Friday, February 13, 2015

Friday the 13th! Abadon Hope All Ye Who Enter Here.

What an awesome day to get to write about villains! I'd totally go through the horror movie bad guys list for you, but after watching the first quarter of American Werewolf in London when I was probably far too young to have seen a guy's torso ripped open and the ribs shining in the moonlight - horror movies were O.V.E.R. I think I saw 30 seconds of Nightmare on Elm Street. Got one half coherent thought out. "Wow, misogynistic crap, who the heck . . . NOPENOPENOPE." So. Yeah. YOU contemplate all the knives, chainsaws and hockey masks. I'll -- avert my eyes.

I contend that bad guys get terrible press. You've heard how the history books are written by the winners. What if the same is true in novels? Nowhere else in life are good and bad so clearly delineated as in fiction (not just novels - TV, movies, podcasts, you name the media). Our world is filled with competing stories, all of which are trying to sell you a bill of goods delineating who the white hats and who the black hats are. How many sides have you picked? Or did the old Saturday morning westerns (pretend I'm not the only one old enough to have watched those, please) put you off believing in such simple binary definitions of good and bad? (You know, the stories native peoples are depicted as mindless, murdering savages, and wherein no one bothered to mention these people were fighting for their homes and survival because then they might be sympathetic.) Messaging matters. Perspective - the angle from which a story is told - matters.

No sane person wakes up and decides 'today, I'm going to destroy a random life.' Yes. I admit there are some deeply broken people in our world - but even most of them have some internally resonant rhyme or reason for whatever mayhem they commit. Foreign and horrific to the rest of us, maybe, but internally consistent - it makes perfect sense - to them. Having a solid internal drives makes for a powerful antagonist, who must act out of deep conviction. Maybe even out of deepest nature.

Consider: Are tigers or lions or wolves bad or evil when they chase down and kill some sweet little, bounding herbivore? Or do you suppose they have cubs or pups crying to be fed? What's evil in that situation - killing? Or letting the young starve? Do you have a dog or a cat at home? Are you crushed when the dog gleefully brings you a dead baby rabbit from the yard one spring day? Or when the cat catches and plays with a live mouse for hours? Are either of those animals being purposefully mean or bad? It might feel like it to us, but they aren't - they are acting in accordance with their deepest natures - they are predators. Each is specifically designed to do a job and do it with exquisite efficiency. In the wild, the dogs and cats ensured their survival with those hunting instincts and skills. Removed to our hearths and homes, those instincts and skills are displaced and often abhorrent to our sensibilities. In an environment filled with food, warmth and cushy sofas, watching our companion animals revert to being killers can be deeply unsettling. What if your story antagonist is in a similar position? Someone with specific skills and instincts that are utterly out of place in the world they live in? Your protagonists might have to destroy this antagonist, but, oh, what lovely conflict when your protagonist feels a tug of sympathy for that fish out of water antagonist.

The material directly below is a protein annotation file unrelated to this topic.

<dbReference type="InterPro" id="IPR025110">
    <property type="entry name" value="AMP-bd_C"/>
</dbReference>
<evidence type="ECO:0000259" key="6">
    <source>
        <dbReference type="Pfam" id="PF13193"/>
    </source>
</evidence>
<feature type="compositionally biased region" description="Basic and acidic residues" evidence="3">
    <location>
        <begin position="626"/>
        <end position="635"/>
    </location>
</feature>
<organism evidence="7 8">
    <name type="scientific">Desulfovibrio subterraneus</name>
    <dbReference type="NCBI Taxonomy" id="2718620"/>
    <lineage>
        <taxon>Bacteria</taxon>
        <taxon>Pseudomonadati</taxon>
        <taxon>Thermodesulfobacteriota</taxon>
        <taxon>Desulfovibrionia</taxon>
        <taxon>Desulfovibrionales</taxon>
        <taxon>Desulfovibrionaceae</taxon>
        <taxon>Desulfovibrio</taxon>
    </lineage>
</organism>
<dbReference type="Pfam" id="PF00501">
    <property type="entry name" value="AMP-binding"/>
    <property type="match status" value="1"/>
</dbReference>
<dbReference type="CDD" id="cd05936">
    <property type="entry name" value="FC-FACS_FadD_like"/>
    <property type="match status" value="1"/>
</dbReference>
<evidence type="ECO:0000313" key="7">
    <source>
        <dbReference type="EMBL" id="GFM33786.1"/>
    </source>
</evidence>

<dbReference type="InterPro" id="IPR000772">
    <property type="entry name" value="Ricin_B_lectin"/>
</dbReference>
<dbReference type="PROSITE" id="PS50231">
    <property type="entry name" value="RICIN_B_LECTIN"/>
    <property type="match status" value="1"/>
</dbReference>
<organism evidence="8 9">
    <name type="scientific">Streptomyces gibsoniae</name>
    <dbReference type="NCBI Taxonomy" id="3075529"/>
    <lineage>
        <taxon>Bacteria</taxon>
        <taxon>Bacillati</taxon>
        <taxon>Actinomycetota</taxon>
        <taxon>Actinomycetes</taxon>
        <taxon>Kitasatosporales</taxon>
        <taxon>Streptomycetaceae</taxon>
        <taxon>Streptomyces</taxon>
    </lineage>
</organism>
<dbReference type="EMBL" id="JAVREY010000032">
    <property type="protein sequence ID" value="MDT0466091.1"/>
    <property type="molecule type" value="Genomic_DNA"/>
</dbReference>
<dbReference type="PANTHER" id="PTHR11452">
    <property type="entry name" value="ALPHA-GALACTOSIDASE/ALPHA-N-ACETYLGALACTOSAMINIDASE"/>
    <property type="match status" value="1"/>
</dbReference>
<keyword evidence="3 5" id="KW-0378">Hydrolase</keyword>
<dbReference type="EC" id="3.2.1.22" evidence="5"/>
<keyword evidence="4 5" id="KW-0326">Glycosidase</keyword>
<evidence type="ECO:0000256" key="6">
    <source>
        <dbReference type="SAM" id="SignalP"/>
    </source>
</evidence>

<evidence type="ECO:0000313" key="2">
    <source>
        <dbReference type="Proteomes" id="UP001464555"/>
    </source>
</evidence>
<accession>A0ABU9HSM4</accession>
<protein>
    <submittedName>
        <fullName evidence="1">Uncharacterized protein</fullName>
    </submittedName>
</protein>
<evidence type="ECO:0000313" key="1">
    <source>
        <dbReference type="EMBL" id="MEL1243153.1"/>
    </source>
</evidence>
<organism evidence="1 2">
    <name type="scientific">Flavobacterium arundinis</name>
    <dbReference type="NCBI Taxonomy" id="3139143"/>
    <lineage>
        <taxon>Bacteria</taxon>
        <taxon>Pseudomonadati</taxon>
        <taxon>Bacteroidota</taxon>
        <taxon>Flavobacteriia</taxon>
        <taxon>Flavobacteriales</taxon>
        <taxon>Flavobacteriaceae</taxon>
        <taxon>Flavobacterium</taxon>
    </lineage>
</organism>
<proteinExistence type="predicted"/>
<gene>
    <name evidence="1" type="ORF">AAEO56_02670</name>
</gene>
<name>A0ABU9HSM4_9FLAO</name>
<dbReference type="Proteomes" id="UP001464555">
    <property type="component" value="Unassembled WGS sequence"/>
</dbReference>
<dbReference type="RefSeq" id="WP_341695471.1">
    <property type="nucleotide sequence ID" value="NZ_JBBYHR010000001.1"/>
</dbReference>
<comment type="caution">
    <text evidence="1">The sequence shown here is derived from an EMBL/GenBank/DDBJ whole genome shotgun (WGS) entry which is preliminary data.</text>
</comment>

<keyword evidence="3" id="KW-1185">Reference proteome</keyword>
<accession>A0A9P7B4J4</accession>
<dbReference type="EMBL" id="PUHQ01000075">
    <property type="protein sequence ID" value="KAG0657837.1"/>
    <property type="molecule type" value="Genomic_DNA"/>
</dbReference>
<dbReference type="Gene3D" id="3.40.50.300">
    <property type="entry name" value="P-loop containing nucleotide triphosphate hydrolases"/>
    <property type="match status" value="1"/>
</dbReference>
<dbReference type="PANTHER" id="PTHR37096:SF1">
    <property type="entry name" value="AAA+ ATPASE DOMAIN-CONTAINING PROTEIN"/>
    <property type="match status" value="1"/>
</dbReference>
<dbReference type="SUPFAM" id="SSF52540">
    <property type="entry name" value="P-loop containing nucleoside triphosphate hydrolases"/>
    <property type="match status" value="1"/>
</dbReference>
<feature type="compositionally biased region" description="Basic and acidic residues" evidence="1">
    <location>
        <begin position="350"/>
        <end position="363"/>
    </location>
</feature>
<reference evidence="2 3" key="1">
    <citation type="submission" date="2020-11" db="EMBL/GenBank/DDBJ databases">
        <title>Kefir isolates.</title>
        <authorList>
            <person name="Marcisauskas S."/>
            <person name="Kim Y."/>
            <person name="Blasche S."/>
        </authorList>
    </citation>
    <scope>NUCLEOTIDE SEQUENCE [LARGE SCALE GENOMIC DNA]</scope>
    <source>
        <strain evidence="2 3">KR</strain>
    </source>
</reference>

There's also the subtle, slippery slope - which is probably the most realistic way good people wind up in horrible spots. We're surrounded by moral ambiguity. It defines our lives. We're presented daily with little, seemingly meaningless choices. Do you tell a white lie, smile, and tell your coworker that shade of magenta looks great when in fact it makes him look like an extra from The Walking Dead? Wait. Isn't lying evil? Or is hurting someone's feelings the GREATER evil? You're driving in a quiet neighborhood. No other cars. You slow down for that stop sign, but, heck. Not a car or a cop for miles. Why bother stopping? Is that choice evil only if you fail to see the child dart into the street after her kitten? Or have you started down a spiral by rationalizing away your bit of urban lawlessness with a breezy 'it didn't hurt anyone'? Is that the benchmark? Or can that be a moving target? There's a saying in our household: Break in and take all the stuff you want. Break in and touch my family and I will kill you come hell or high water. I am perfectly willing to take a life in the defense of my family. No question. No compunction. But look. Someone will get hurt. Have I just put on a black hat?

The fun of a great villain, for me, is playing with those lines. None of my villains mean to be villains. Some of them don't get the page time to make their inner stories clear, but that's my fault. The aliens in my first book are acting out of deepest, alien nature - what they do is necessary for their survival as a species. It doesn't help that humanoids are alien enough to them that they don't think of us as alive...In human terms, these creatures are brutal, horrifying, and worthy of being eradicated. Until the aliens and humans begin cracking one another's behavioral codes. In the urban fantasies, the big bad was an angel - or something close to it - who went to any length to destroy evil. It was that 'any length' bit that twisted him into becoming exactly what he hated. In those books, there's a lot of crossing the good/evil line for my protagonists, too. Because that's what a good antagonist does - forces or tempts your hero or heroine to cross the line. If that hero or heroine is lucky, they'll see the danger and step firmly back into solidly heroic territory. And if the reader's lucky, sometimes, the heroes remain standing with one foot just over the line.

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